- Training: Our cyber security training partner Cyber Risk Aware reports that over 90% of security incidents are caused by lack of staff awareness, so cyber training is an essential tool in spotting and stopping phishing attacks. Being more aware in spotting phishing attacks by way of suspicious emails, texts and calls, can make the difference to keeping you secure. Recent research claims that nearly 38% of users who do not receive cyber awareness training fail phishing tests (source: 2020 Phishing By Industry Benchmarking Report by KnowBe4). So with attacks becoming ever more sophisticated, it’s important that you keep training up to date to include emerging threats.
- Data Loss Prevention: Is your business protecting its crown jewels, its mission critical and high value assets? Do you know what they are? A Crown Jewels assessment can help to identify them, and our Managed Data Loss Prevention service is a proven way to protect them.
- Endpoint Protection: Endpoints are any internet connected device – such as personal computers, servers, smartphones, and tablets – and are vulnerable to a wide range of constantly evolving threats. With the rise in IoT, connected environments and smart technology, endpoint devices will be attacked if they are not adequately protected. Our Managed Endpoint Detection and Response (EDR) service extends visibility into endpoints to provide advanced threat hunting and detection across your entire network.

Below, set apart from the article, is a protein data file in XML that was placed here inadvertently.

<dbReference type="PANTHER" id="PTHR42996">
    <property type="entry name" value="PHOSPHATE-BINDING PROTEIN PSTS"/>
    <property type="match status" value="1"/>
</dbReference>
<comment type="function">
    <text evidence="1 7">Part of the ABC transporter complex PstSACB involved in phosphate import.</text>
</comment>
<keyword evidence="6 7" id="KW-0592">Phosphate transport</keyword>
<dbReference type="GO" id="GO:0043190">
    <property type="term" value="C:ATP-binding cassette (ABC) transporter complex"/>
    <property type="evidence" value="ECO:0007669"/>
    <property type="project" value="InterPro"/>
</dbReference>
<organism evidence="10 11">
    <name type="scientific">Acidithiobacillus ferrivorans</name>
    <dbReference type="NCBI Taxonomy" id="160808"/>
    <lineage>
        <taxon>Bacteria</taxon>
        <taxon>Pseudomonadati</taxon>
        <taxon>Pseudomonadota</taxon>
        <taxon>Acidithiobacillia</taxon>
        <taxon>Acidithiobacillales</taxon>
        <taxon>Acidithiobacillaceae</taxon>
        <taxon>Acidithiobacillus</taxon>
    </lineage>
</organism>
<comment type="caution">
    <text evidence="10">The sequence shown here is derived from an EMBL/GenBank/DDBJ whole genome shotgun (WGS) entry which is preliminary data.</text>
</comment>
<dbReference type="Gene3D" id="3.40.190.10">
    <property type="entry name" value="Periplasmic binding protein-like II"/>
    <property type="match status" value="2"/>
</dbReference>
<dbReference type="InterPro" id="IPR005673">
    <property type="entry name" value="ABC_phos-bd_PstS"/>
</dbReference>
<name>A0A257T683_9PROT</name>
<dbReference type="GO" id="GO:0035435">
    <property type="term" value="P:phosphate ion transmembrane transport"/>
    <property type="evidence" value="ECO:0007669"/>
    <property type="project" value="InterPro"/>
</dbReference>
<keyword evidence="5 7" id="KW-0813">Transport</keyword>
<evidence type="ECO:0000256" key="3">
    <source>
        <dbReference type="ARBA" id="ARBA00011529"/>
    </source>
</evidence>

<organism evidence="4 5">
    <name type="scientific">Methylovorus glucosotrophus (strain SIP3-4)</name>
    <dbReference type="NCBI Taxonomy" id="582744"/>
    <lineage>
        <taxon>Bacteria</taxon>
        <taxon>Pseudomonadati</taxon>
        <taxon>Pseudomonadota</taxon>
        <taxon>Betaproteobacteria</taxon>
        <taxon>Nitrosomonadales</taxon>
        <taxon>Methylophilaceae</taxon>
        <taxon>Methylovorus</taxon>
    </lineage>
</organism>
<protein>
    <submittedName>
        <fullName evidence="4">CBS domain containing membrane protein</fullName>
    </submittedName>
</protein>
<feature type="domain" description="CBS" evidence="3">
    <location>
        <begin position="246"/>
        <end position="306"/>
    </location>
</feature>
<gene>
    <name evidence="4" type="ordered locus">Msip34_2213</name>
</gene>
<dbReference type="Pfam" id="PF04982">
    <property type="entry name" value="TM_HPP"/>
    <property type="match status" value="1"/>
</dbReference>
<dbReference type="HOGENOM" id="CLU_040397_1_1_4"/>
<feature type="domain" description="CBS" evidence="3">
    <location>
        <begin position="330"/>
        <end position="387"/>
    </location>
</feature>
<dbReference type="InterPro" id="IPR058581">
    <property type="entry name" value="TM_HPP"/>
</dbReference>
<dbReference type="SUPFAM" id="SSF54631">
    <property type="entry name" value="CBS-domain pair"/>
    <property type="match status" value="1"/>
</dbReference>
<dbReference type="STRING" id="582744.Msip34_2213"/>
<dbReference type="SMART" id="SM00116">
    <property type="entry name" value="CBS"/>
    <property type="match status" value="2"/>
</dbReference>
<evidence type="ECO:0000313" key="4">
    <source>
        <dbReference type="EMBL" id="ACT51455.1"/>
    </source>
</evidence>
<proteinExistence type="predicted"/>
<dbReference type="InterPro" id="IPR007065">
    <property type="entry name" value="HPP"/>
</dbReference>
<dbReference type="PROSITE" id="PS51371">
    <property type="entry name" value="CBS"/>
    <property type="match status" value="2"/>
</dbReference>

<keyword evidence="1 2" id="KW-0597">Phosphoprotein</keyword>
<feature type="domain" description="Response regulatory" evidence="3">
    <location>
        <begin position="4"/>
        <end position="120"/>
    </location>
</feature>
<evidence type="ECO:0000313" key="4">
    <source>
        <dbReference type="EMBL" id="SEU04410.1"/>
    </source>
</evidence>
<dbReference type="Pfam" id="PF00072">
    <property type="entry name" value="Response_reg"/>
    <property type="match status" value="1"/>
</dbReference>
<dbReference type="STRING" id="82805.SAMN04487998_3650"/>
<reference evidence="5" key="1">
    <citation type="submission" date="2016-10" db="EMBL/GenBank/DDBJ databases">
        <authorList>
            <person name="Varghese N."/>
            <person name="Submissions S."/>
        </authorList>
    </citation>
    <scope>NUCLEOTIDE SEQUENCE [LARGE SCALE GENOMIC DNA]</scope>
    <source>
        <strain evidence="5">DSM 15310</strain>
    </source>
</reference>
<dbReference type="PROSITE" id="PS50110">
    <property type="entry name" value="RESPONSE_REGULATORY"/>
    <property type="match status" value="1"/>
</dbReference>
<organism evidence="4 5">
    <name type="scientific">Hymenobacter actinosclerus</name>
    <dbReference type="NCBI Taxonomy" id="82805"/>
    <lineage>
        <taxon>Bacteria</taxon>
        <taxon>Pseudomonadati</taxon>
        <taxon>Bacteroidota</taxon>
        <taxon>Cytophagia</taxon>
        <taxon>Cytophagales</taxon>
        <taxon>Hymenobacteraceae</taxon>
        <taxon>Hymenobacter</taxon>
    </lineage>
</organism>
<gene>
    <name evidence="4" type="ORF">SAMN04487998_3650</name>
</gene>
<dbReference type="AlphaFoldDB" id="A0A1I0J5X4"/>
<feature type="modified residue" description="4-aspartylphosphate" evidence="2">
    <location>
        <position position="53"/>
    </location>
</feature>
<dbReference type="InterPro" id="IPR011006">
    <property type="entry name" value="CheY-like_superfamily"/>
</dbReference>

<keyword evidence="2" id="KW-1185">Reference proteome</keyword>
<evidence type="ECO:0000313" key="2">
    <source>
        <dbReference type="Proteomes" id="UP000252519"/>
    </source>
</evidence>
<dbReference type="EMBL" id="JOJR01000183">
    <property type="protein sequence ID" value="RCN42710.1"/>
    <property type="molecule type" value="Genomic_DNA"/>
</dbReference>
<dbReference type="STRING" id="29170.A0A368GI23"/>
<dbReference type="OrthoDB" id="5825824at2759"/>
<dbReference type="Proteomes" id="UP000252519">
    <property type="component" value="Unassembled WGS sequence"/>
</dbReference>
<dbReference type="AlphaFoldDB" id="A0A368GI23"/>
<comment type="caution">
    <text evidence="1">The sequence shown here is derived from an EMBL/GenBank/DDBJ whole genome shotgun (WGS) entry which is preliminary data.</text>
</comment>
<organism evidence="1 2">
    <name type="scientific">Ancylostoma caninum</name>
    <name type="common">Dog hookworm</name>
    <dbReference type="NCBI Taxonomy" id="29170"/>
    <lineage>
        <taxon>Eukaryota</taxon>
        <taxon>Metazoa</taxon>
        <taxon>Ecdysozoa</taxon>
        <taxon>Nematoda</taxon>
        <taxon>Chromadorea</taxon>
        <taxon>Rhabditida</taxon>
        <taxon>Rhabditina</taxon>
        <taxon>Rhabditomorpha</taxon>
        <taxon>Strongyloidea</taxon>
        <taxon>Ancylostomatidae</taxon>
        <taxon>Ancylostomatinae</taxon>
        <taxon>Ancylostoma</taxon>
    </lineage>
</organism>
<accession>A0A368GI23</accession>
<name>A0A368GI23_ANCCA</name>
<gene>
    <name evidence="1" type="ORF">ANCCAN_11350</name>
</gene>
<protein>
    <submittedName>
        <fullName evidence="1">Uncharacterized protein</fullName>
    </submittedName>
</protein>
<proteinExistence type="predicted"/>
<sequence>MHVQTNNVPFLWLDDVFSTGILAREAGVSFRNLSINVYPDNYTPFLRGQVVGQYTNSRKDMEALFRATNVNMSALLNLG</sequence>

- Incident Response Planning: No network, system, or software is ever 100% secure. Cyber criminals are typically one step ahead. Zero-day attacks happen, these are attacks that exploit software weaknesses that the vendor or developer are unaware of, hackers exploit the flaw before developers have a chance to address it. A quick and efficient response to an attack on your network can save an untold amount of time, money and staff hours. Infosec Partners offers a Cyber Incident Response Planning Service to help you optimise your incident response plan, coordinate an incident response team and determine the source, cause and extent of a computer security breach quickly as well as a fully managed incident response service.
Cyber security is very complex and time consuming, can we outsource it?
Yes. A Managed Security Services Provider (MSSP) collaborates with your company to protect, detect, and respond to security incidents affecting your systems, employees, data, and critical assets. A good MSSP will offer a full range of services, including cyber-consultancy and managed cyber-security. They will assess your risks and advise you on what your company requires, as well as work with you to implement and, if needed, manage cyber security solutions. Read here for more information on what an MSSP does and why you need one.
What are the benefits to outsourcing to a MSSP?
Can you afford not to work with an MSSP? When you look at how much they can save your organisation in the event of a cyber security breach, it’s definitely money well spent.